COMPLIANCE IS OFTEN IN THE WAY OF WHAT WE ACTUALLY WANT AND UNDERMINES PROTECTION OF WHAT MATTERS MOST.
Why do so many security experts lament when their leadership choose a compliance first security strategy?
Because they know from experience that evidence of security is not proof of protection.
Security compliance is akin to ‘security theatre’. There’s lots of action and posing, it looks and feels good, but in the end, the protection results aren’t aligned to real business risks. There’s no other way to say it, a compliance first approach hurts more than it helps.
If that’s true, why are so many organizations using compliance driven security strategies?
- They believe there is a strong correlation between compliance and protection
- They do not have a better plan to invest in, and this is ‘on par’ with their peers
They do not believe they are important enough to be targeted by attackers, but want to show ‘due diligence’
There are the six questions a CISO must answer to be successful:
- What are you trying to protect, and why?
- What level of protection do you have?
- What level of protection is justified and defensible?
- Do you have the plan to show how to achieve this cost effectively?
- Can you show that what you have achieved was done cost effectively?
- Can you show that protection results are to plan?
- Consider any popular risk/security framework (e.g. ISO 27001, NIST 800–53, PCI-DSS). If these frameworks were strongly correlated to real-world protection, they would provide answers to these questions. They do not.
It is important to point out that security regulations exist because of the perceived need to encourage or force organizations to increase their protection. The regulations are supposed to be a roadmap. The unfortunate, but common unintended consequence of regulation is it alone becomes the new security goal.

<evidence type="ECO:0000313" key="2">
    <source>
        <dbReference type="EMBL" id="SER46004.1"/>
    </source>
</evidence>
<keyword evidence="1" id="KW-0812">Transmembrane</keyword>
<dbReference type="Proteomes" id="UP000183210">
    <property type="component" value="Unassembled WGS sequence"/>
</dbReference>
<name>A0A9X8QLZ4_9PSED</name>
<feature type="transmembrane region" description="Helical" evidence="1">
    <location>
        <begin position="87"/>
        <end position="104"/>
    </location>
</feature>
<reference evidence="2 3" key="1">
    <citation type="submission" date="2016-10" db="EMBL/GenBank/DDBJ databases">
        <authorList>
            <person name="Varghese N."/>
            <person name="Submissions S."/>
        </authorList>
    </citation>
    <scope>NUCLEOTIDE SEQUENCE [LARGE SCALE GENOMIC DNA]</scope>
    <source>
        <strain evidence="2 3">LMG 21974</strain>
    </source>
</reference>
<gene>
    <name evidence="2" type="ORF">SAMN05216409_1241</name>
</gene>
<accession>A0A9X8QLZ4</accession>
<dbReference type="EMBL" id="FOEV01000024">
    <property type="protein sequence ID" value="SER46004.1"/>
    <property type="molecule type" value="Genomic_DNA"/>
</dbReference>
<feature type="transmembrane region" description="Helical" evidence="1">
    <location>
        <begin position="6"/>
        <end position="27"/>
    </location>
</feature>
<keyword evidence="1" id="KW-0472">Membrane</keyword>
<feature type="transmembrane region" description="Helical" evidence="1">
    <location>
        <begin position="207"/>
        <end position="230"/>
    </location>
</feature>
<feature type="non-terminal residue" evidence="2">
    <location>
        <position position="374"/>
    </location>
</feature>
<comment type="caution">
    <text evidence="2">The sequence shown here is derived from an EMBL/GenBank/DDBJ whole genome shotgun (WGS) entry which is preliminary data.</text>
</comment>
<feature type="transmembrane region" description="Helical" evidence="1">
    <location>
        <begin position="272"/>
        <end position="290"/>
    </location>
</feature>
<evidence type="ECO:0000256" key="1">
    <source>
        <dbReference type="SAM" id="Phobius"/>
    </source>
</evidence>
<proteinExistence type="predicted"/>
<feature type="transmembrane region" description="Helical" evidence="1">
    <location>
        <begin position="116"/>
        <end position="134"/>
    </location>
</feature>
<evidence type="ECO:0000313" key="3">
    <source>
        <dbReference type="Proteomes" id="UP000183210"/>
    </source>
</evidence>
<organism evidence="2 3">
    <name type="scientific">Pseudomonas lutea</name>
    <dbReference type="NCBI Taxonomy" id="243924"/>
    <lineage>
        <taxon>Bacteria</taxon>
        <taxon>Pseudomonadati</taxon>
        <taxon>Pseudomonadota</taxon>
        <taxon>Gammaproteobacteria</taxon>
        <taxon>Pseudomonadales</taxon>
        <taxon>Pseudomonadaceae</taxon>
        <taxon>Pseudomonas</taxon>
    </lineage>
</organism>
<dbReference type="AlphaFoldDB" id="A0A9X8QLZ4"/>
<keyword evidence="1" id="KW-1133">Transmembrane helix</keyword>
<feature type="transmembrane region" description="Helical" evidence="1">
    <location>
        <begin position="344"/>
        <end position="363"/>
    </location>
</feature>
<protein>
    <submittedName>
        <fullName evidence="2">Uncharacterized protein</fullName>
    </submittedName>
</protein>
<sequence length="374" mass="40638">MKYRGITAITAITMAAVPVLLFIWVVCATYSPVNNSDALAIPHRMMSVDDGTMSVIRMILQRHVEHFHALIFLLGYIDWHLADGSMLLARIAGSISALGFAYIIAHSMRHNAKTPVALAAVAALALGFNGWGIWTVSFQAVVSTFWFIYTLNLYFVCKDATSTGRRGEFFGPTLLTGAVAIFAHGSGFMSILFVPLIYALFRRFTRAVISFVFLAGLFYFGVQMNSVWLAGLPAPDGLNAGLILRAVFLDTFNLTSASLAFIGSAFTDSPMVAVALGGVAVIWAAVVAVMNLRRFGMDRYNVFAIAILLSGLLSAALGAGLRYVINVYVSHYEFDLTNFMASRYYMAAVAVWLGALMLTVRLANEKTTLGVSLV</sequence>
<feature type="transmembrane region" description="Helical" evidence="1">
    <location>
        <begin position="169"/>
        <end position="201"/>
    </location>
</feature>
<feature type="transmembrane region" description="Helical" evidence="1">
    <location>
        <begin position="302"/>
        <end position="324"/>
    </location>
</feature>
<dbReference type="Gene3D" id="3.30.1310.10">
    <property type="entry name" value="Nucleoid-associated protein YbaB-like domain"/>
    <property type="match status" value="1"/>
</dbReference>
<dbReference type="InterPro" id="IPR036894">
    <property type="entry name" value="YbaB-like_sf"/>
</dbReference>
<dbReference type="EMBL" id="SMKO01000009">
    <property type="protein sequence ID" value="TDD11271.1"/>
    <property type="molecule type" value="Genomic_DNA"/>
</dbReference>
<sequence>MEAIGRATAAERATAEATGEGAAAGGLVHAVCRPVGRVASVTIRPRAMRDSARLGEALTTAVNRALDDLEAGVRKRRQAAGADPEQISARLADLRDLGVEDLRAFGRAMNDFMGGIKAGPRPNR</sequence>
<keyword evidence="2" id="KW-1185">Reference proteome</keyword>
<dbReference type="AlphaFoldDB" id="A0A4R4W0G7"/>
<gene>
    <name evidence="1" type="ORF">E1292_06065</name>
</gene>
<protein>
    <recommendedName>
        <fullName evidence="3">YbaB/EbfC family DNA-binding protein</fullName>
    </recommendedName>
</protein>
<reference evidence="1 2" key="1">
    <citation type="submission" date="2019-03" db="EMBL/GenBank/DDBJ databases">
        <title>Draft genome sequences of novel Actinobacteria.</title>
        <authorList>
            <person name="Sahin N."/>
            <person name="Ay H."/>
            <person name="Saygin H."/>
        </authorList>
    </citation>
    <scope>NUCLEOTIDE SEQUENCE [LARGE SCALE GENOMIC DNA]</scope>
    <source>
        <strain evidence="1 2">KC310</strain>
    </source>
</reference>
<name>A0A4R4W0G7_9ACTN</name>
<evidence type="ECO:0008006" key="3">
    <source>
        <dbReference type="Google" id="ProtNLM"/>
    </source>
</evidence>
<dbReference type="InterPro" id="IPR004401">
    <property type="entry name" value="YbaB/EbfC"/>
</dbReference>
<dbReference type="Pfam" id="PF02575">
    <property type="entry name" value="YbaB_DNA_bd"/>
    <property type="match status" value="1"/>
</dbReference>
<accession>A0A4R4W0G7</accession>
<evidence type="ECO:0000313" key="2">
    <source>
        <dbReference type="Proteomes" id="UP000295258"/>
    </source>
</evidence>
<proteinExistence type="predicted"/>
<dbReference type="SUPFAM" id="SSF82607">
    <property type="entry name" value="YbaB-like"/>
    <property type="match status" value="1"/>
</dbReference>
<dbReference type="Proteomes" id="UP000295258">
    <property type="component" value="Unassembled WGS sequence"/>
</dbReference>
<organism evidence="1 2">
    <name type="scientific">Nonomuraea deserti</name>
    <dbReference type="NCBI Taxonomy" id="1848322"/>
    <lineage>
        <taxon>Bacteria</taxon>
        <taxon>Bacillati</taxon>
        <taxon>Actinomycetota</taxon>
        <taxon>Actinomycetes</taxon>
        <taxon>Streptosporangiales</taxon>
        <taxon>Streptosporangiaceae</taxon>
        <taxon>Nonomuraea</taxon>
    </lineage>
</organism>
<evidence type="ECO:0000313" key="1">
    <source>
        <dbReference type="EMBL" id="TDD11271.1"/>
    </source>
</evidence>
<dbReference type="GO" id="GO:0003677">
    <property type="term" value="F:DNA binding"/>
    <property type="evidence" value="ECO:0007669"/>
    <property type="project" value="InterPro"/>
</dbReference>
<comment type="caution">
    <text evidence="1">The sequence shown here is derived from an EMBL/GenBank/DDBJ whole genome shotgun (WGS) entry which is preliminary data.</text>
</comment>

Security experts are generally very proud and don’t want to be on the security team that is embarrassed by a security breach. They want to stop the bad guys as much as they can, and they know compliance gets in the way of that because it distracts or redirects from activities that would provide greater protection returns. This is one of the primary causes for poor morale and becomes a time consuming and expensive challenge when retaining or recruiting personnel. When teams are understaffed to begin with, high churn rates can be fatal flaw for a security organization.
The weak correlation between protection and compliance aside, the CISO cannot escape the reality that business leadership does want to protect against significant business impact, if it’s cost-effective but at the same time they need to show compliance to security regulations.
What the CISO, and the business, need to be successful is an approach that maximizes the investment and implementation of security solutions to advance both the Protection and the Compliance agendas because they do share a common resource: security investment.
The Path Forward
Aligning Protection and Compliance objectives is the first step towards reducing the risk profile of the business. The CISO and Compliance Officer should be allies not adversaries. This takes a cross functional approach that brings together teams, budgets and strategic priorities. Greater levels of protection can be achieved with a unified security and compliance strategy and business plan. This approach eliminates distracting and unhelpful questions such as “How compliant do we need to be?” or “How do you define what ‘reasonable protection means?” Thanks GDPR!
The above is a non-trivial task; however, it is possible. We’ll continue toward perspectives, methods, and models to further this in upcoming posts. This is just one dimension of many to optimize security investment and robustly answer the six key questions a CISO must answer for success.